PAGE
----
There was never a right time to leave her.
I wanted to, for years. There’s the absurdity of it, it took years even though it was obvious to both of us, almost from the start, that things weren’t going to work out.
Our relationship then rapidly became one huge delaying tactic, one crisis after another in which there was the implicit plea; not just yet, let me get through this first, this job interview, this course, this new position in work, this next trip.
She kept me busy, bound up in these crises with twenty texts a day and emails, demands, questions, requests, anything to stop my mind wandering off onto the basic fact of our unsuitability to each other.
I could never devote enough time or thought to her concerns, her crises. There was a central, gaping hole at the core of it all, the fact that I didn’t love her and that neither of us were ready to accept that. She demanded proofs of love, tokens of love, not material things but focus, attention, involvement, concern, but in the absence of the spontaneous and natural pleasure we should have taken in each other, the freely-given sense of fullness, we had only The Demand and The Void.
Nothing could fill that void, no amount of running about, no quantity of time given, it was a black hole into which we were both slowly and inexorably disappearing, sometimes it felt as though the whole house were imploding.
There were other factors mixed up in all this of course, all that family stuff for her, my own cowardice and doubt, our lack of self esteem, scepticism about love, past disappointments that weighed on us.
It’s hard to feel that your essence is not in some way celebrated, that what you are is of delight to no-one. Then, no matter where you are, you’re not at home, no matter how well you do you lack comfort and security. Whereas to be loved and to be in love is to have a home anywhere, to enjoy a basic freedom, to have trivial daily fears and concerns seem surmountable, secondary.
Some people have never been in love, I suppose and have told themselves that it doesn’t exist. I know quite a few, some of them get married thinking that a reliable husband who’ll bring in money for the kids they want is the best you can ask for, or that nights out with the lads, maybe a few one night stands, visits to prostitutes on Stag weekends, or at the very least porn will get them through it. That’s how life is. These people tend to be in their early thirties.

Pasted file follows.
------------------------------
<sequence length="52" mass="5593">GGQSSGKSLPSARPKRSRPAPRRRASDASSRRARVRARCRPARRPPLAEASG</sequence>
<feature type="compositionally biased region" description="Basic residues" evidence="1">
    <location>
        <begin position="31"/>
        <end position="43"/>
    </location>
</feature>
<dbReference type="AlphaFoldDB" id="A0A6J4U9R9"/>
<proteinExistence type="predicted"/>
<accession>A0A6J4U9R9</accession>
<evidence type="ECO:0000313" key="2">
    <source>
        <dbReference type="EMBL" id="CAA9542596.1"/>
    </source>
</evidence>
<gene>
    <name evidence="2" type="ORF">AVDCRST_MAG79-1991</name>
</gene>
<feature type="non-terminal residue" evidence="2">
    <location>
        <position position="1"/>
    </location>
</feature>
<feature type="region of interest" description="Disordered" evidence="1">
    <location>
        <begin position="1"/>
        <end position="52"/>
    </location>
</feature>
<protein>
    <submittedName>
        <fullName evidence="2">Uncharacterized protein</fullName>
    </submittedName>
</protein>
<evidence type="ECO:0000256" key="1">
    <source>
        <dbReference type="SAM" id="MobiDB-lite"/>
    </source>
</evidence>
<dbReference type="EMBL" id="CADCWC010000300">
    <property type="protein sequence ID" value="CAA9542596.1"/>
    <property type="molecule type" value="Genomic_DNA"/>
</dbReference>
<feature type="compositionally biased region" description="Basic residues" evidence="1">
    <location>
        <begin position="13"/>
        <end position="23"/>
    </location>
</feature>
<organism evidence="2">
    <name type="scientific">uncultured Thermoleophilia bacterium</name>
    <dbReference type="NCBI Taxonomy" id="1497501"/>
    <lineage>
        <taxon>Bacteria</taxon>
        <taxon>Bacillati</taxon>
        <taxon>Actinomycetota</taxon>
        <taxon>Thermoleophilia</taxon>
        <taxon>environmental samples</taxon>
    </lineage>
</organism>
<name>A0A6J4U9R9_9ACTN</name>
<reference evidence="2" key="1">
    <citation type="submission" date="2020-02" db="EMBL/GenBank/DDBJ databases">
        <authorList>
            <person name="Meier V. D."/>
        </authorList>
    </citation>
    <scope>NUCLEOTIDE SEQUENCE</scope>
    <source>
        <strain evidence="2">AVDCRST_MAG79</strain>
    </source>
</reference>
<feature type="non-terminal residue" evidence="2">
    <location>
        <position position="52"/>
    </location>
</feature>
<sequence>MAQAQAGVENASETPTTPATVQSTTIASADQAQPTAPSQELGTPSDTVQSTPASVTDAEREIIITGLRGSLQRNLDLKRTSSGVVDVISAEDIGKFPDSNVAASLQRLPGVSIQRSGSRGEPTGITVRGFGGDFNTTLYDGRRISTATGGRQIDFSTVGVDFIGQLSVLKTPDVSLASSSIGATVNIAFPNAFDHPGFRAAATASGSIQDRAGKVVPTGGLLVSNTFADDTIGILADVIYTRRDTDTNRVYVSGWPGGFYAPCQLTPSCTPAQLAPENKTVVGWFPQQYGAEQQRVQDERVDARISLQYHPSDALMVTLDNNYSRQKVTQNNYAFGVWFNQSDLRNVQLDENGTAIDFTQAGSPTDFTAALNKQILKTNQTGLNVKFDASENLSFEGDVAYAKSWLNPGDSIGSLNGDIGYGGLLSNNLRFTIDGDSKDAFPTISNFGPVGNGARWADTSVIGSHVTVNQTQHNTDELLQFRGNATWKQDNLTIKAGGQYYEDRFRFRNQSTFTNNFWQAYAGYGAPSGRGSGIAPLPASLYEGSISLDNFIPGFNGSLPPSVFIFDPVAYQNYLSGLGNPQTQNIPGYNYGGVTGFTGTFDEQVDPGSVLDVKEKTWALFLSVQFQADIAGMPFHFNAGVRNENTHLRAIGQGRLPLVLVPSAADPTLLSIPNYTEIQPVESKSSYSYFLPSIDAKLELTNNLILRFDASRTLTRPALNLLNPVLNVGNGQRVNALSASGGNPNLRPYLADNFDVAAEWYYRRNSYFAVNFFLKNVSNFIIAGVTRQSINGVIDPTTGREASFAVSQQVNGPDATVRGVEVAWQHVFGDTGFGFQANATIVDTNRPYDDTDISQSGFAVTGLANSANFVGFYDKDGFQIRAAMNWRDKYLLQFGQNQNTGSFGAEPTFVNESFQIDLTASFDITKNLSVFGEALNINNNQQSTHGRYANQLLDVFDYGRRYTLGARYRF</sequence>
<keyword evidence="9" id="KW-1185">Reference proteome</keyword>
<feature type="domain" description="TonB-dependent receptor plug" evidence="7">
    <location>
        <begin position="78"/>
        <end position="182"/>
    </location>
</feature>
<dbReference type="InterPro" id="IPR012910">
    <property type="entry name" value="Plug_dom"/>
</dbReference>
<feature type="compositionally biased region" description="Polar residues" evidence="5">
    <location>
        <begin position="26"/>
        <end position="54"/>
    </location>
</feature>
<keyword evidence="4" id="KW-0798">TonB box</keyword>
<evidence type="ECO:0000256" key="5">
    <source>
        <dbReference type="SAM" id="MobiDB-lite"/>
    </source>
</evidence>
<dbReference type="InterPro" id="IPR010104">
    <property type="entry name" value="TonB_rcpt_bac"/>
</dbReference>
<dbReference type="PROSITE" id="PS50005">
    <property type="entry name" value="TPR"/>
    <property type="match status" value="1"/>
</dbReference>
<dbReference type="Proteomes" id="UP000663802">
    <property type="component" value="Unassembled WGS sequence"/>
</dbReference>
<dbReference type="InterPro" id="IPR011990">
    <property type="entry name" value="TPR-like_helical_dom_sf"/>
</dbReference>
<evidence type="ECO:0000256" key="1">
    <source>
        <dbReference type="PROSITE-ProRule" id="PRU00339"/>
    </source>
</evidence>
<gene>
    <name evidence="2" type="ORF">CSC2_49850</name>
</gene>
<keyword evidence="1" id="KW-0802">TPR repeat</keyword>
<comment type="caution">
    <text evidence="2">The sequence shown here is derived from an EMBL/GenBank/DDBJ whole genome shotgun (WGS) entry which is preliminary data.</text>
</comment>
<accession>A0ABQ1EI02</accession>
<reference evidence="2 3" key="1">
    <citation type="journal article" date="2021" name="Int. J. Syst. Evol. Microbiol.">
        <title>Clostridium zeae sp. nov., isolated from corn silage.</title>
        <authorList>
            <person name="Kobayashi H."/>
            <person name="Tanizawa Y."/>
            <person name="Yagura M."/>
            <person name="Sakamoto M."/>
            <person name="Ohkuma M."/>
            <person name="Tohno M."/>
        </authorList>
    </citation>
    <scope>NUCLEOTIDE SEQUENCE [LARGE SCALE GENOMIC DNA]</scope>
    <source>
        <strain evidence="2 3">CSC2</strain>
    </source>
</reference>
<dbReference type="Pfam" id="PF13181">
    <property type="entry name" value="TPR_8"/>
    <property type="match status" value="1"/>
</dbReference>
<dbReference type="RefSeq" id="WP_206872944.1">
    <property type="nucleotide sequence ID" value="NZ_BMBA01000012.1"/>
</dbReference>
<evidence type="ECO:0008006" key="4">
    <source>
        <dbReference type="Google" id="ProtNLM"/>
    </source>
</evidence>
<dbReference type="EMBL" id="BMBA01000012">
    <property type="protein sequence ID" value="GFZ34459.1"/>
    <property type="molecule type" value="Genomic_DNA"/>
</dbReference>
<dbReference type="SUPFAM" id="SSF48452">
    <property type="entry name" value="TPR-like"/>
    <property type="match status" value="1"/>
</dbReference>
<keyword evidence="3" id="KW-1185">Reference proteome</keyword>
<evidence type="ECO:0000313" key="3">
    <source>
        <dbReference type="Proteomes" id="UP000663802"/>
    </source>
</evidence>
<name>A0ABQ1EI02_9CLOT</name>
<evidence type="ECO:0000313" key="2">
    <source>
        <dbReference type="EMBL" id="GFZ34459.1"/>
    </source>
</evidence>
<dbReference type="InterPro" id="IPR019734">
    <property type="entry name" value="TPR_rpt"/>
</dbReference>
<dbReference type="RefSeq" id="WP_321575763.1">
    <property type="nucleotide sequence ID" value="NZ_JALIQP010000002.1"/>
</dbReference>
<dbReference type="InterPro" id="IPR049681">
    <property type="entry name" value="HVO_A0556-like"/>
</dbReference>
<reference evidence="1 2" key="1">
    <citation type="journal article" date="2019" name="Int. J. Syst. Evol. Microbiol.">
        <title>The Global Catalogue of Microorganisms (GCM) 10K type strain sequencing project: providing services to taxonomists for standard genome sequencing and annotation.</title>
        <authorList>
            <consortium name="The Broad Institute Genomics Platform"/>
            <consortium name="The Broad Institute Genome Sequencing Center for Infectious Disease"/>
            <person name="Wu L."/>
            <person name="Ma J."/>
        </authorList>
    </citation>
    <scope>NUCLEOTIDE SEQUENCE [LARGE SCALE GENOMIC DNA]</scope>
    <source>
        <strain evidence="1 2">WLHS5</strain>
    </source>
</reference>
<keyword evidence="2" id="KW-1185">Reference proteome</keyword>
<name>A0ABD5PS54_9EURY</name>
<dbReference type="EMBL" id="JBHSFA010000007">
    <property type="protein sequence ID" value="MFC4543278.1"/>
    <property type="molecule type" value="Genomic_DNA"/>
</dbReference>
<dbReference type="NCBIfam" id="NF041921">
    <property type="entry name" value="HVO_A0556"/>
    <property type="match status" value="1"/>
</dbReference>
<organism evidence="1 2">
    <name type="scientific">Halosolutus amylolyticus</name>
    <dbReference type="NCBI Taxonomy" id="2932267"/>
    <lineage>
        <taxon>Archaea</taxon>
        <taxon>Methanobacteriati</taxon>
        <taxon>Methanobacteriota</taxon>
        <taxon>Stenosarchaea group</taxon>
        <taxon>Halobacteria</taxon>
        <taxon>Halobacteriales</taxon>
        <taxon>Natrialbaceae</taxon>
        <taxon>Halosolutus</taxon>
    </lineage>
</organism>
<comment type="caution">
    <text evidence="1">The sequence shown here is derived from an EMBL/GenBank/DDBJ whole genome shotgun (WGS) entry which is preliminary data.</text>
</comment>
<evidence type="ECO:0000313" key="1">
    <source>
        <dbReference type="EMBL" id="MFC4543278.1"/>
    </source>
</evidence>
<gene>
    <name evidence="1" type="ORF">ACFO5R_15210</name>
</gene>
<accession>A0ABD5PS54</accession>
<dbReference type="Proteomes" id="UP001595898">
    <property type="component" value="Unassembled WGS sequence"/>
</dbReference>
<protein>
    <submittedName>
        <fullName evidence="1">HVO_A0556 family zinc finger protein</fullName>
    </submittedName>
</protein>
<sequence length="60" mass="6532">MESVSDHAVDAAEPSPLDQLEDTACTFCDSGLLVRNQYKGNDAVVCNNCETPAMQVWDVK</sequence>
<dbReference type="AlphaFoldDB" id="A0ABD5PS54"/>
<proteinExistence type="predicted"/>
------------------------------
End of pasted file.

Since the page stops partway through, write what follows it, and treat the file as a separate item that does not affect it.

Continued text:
Some people fall in love once, it goes wrong, they never recover from that and then they drift into realism and a refusal to risk anything. Give me someone who has been as disappointed as I have. But two disappointments don’t always cancel each other out, won’t add up to satisfaction.
Equally of course I know lots of couples who have been together for years and are happy, and whose love for each other I don’t doubt. But you need love, without love your relationship is just one more thing you have to manage, one more negotiation between your fear and need, one more drain on your spirit, one more cost/benefit analysis. It will weigh on you, you'll begin to steel yourself for your partner’s return home from work, find you're hyper-alert to every nuance and tic of their mood, feel your heart sink when the phone goes and it’s them.
Call me naïve, tell me: give it time, come back in five years and tell me the same. But you can trust me, Ive already been there numerous times and that’s not the point, even if it all goes wrong, I’ll still stand before the Lord of song, with nothing on my tongue but hallelujah.
As my close friend Mr Cohen has so wisely and rightly put it.